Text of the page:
Not Your Grandma's Thermometer: 3 New Ways to Take Your Temperature
The Thermo smart thermometer from Withings.
Credit: Withings

LAS VEGAS — The simple task of taking your temperature is getting a new high-tech twist: Three companies recently announced "smart thermometers" that offer alternative ways to check this vital sign and send the data to a mobile device.

One product, called Thermo, takes 4,000 measurements from your skin in 2 seconds. Users place the device on their temporal artery on the side of their head and click a button, and the device determines the hottest point on the skin. It provides a temperature reading that corrects for ambient temperature and skin heat loss, according to Withings, the company that makes the gadget. Withings unveiled the product here at CES, the world's largest trade show for consumer electronics.

Thermo transmits the temperature data by Wi-Fi or Bluetooth to an app on a user's smartphone. In the app, users can also note their symptoms or the medications they were taking when they took the temperature reading. Thermo has been cleared by the Food and Drug Administration (meaning the FDA has determined that it works at least as well as other thermometers that are already legally marketed). It will be sold in March for $99.95, the company says.

The Temptraq smart thermometer sticks to the skin.
The Temptraq smart thermometer sticks to the skin.
Credit: Blue Spark Technologies

Another smart thermometer on display at CES, called Temptraq, comes in the form of a soft, flexible patch that can be placed under the arm to continuously monitor body temperature. The product is intended for sick children, so that parents can check their sleeping child's temperature without having to wake the child up, said John Cannon, president and CEO of Blue Spark Technologies, which makes the device.

"There's nothing more difficult than getting a sick child back to sleep," Gannon told Live Science here on Monday (Jan. 4). [10 Technologies That Will Transform Your Life]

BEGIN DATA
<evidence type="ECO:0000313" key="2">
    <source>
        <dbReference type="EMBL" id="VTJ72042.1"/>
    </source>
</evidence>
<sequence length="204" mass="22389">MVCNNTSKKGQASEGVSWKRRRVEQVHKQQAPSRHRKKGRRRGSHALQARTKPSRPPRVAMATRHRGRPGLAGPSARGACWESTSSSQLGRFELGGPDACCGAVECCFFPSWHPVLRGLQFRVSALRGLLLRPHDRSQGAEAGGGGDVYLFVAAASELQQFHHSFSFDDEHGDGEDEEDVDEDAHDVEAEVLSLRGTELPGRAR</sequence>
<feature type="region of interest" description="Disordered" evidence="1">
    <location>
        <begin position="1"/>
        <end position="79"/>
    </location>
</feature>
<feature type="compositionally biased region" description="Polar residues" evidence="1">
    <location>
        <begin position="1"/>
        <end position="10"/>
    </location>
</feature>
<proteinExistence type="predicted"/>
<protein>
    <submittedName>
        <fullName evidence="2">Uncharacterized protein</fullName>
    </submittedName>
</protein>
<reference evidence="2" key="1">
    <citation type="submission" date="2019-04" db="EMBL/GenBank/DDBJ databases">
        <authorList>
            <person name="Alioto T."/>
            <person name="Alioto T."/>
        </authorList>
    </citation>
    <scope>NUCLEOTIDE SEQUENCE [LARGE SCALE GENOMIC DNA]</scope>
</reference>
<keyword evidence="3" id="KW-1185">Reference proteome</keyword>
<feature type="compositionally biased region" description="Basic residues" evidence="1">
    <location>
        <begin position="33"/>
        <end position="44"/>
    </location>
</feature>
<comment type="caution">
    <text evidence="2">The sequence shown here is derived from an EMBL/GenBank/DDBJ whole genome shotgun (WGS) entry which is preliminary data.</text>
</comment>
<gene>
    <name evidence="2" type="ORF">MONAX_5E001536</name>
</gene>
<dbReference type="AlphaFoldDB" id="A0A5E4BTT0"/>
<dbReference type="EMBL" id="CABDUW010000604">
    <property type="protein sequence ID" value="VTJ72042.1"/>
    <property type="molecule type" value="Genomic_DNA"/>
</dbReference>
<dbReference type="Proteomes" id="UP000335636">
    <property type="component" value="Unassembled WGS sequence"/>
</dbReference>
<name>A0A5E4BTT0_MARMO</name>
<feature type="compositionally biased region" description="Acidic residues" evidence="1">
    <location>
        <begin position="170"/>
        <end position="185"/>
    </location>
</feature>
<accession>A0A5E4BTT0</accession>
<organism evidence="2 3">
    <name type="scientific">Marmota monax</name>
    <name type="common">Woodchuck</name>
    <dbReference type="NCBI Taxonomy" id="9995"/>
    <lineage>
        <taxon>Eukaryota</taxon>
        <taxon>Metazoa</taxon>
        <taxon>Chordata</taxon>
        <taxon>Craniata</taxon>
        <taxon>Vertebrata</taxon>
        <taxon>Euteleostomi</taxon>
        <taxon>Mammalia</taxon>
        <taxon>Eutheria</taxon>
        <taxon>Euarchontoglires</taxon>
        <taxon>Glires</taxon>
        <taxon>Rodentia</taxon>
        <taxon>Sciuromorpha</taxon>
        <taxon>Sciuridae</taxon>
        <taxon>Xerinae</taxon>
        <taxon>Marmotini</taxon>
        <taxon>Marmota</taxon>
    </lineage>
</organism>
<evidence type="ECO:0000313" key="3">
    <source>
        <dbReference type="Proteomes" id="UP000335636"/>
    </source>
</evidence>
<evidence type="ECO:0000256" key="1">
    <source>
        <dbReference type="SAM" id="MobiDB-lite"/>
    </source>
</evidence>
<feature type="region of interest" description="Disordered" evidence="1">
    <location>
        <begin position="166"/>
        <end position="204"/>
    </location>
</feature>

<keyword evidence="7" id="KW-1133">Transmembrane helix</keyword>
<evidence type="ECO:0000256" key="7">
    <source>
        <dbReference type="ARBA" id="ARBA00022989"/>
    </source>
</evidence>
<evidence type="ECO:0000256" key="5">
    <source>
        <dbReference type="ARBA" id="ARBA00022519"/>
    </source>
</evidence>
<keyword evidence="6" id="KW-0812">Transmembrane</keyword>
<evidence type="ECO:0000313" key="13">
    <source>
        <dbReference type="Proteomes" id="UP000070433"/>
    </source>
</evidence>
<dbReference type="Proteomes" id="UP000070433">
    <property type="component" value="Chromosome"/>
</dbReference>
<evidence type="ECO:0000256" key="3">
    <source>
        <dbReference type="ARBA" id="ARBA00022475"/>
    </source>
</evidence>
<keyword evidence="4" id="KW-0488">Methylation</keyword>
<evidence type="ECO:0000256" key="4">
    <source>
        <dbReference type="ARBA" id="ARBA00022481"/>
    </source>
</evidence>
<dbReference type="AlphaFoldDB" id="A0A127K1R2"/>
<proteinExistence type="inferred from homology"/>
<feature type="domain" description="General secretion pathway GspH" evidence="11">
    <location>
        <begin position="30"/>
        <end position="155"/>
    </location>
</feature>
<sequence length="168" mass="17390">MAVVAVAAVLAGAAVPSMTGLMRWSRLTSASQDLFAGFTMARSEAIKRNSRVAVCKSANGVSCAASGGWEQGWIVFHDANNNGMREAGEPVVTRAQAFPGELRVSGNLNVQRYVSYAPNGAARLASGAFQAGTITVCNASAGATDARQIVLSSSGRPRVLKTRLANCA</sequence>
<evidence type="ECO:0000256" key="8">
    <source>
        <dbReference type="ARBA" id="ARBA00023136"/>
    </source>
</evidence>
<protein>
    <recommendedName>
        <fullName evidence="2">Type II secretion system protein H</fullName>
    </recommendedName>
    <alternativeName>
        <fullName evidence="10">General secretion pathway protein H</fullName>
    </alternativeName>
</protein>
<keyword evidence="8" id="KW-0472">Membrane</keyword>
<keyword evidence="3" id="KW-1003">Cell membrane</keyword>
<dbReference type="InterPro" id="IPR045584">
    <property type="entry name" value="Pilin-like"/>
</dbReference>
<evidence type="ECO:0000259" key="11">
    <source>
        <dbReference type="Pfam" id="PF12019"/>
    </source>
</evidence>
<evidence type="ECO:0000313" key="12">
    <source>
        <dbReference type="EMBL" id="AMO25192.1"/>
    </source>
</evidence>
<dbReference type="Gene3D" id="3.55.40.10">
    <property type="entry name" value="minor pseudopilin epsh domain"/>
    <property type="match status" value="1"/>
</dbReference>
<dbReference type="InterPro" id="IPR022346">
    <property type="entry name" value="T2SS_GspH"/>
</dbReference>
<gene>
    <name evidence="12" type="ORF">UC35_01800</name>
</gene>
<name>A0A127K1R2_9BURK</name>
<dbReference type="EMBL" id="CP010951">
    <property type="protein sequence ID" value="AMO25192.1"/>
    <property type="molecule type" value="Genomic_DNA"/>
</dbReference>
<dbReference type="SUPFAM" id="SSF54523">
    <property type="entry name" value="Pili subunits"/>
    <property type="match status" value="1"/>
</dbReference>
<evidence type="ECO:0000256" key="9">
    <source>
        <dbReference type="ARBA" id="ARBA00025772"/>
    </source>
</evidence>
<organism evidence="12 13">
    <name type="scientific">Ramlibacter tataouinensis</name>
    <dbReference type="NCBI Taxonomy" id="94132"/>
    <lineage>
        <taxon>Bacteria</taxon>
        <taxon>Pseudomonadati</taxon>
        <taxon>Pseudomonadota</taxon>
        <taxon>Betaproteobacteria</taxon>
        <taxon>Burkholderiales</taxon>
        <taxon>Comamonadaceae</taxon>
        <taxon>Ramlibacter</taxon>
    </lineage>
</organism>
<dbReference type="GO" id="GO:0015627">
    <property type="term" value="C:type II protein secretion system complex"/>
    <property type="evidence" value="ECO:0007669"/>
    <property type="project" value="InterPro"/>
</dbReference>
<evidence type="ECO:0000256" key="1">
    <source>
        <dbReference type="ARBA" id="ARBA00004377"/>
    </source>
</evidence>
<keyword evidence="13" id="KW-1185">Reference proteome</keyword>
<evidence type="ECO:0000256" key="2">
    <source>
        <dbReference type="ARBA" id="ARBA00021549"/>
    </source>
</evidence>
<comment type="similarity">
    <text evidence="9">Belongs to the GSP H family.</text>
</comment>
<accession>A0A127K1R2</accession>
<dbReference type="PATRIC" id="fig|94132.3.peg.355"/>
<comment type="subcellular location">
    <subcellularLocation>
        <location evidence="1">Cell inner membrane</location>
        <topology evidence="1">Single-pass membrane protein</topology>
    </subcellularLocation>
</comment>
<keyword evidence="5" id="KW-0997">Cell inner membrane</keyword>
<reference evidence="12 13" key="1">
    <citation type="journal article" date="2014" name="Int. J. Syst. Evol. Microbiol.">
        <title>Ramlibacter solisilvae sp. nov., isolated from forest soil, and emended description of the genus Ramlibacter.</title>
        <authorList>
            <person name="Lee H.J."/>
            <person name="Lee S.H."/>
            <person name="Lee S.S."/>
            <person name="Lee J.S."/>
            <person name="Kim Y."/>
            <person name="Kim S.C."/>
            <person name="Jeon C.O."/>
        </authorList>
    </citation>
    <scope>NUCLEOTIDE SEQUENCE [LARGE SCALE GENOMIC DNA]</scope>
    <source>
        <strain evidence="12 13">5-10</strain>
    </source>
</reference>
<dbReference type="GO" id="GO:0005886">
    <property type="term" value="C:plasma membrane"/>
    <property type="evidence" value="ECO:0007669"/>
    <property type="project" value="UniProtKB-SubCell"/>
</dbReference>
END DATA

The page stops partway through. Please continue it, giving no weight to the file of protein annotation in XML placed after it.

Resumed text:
Temptraq also transmits the temperature data to an app, which parents can use to see fluctuations in their child's temperature, and receive alerts if the child has a fever, the company says. Temptraq is a single-use product, so it must be disposed of after 24 hours of use, but the company has announced it will be releasing a 48-hour version. This device has also been cleared by the FDA.

The e-Cecsius Performance device is an electronic "pill" that can be swallowed to track a person's core body temperature.
The e-Cecsius Performance device is an electronic "pill" that can be swallowed to track a person's core body temperature.
Credit: BodyCap

And, finally, for those who want to keep track of their core body temperature, there's e-Celsius Performance, from the French company BodyCap. This one is an electronic pill that users swallow for continuous temperature monitoring. The data is transmitted to a monitor that shows alerts if the body temperature is outside the desired range, according to the company. This might help with preventing heat stroke or fainting, the company says.

Athletes can use the device to view their data after a training session, and correlate their workout with their body temperature, adjusting training protocols if needed, the company says. The product will also be shown this week at CES.

Follow Rachael Rettner @RachaelRettner. Follow Live Science @livescience, Facebook & Google+. Original article on Live Science.